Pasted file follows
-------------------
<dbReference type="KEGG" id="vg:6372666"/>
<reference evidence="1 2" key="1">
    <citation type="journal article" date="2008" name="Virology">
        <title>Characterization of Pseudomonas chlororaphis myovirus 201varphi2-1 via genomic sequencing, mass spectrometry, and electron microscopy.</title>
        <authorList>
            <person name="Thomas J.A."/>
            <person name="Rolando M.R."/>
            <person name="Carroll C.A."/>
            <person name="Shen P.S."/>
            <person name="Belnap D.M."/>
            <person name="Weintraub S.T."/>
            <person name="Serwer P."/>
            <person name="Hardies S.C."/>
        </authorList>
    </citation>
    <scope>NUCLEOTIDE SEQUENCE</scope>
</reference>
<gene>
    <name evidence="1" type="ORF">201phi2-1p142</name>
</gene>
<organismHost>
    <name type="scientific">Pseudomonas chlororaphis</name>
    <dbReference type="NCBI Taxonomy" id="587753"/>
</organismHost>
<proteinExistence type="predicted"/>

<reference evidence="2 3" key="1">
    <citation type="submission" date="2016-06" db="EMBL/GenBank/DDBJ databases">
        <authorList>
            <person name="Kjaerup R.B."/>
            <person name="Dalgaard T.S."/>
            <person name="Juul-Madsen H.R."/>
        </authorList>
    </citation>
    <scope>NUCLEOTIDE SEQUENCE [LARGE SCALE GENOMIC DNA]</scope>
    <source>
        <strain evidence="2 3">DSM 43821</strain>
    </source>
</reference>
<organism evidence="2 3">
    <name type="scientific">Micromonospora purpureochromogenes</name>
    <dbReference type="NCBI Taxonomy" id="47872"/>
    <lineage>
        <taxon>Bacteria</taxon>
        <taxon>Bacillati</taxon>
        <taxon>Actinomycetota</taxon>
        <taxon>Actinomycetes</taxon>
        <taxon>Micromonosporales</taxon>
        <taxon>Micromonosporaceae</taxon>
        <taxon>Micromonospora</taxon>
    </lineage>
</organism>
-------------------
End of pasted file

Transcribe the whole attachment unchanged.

<dbReference type="KEGG" id="vg:6372666"/>
<reference evidence="1 2" key="1">
    <citation type="journal article" date="2008" name="Virology">
        <title>Characterization of Pseudomonas chlororaphis myovirus 201varphi2-1 via genomic sequencing, mass spectrometry, and electron microscopy.</title>
        <authorList>
            <person name="Thomas J.A."/>
            <person name="Rolando M.R."/>
            <person name="Carroll C.A."/>
            <person name="Shen P.S."/>
            <person name="Belnap D.M."/>
            <person name="Weintraub S.T."/>
            <person name="Serwer P."/>
            <person name="Hardies S.C."/>
        </authorList>
    </citation>
    <scope>NUCLEOTIDE SEQUENCE</scope>
</reference>
<gene>
    <name evidence="1" type="ORF">201phi2-1p142</name>
</gene>
<organismHost>
    <name type="scientific">Pseudomonas chlororaphis</name>
    <dbReference type="NCBI Taxonomy" id="587753"/>
</organismHost>
<proteinExistence type="predicted"/>

<reference evidence="2 3" key="1">
    <citation type="submission" date="2016-06" db="EMBL/GenBank/DDBJ databases">
        <authorList>
            <person name="Kjaerup R.B."/>
            <person name="Dalgaard T.S."/>
            <person name="Juul-Madsen H.R."/>
        </authorList>
    </citation>
    <scope>NUCLEOTIDE SEQUENCE [LARGE SCALE GENOMIC DNA]</scope>
    <source>
        <strain evidence="2 3">DSM 43821</strain>
    </source>
</reference>
<organism evidence="2 3">
    <name type="scientific">Micromonospora purpureochromogenes</name>
    <dbReference type="NCBI Taxonomy" id="47872"/>
    <lineage>
        <taxon>Bacteria</taxon>
        <taxon>Bacillati</taxon>
        <taxon>Actinomycetota</taxon>
        <taxon>Actinomycetes</taxon>
        <taxon>Micromonosporales</taxon>
        <taxon>Micromonosporaceae</taxon>
        <taxon>Micromonospora</taxon>
    </lineage>
</organism>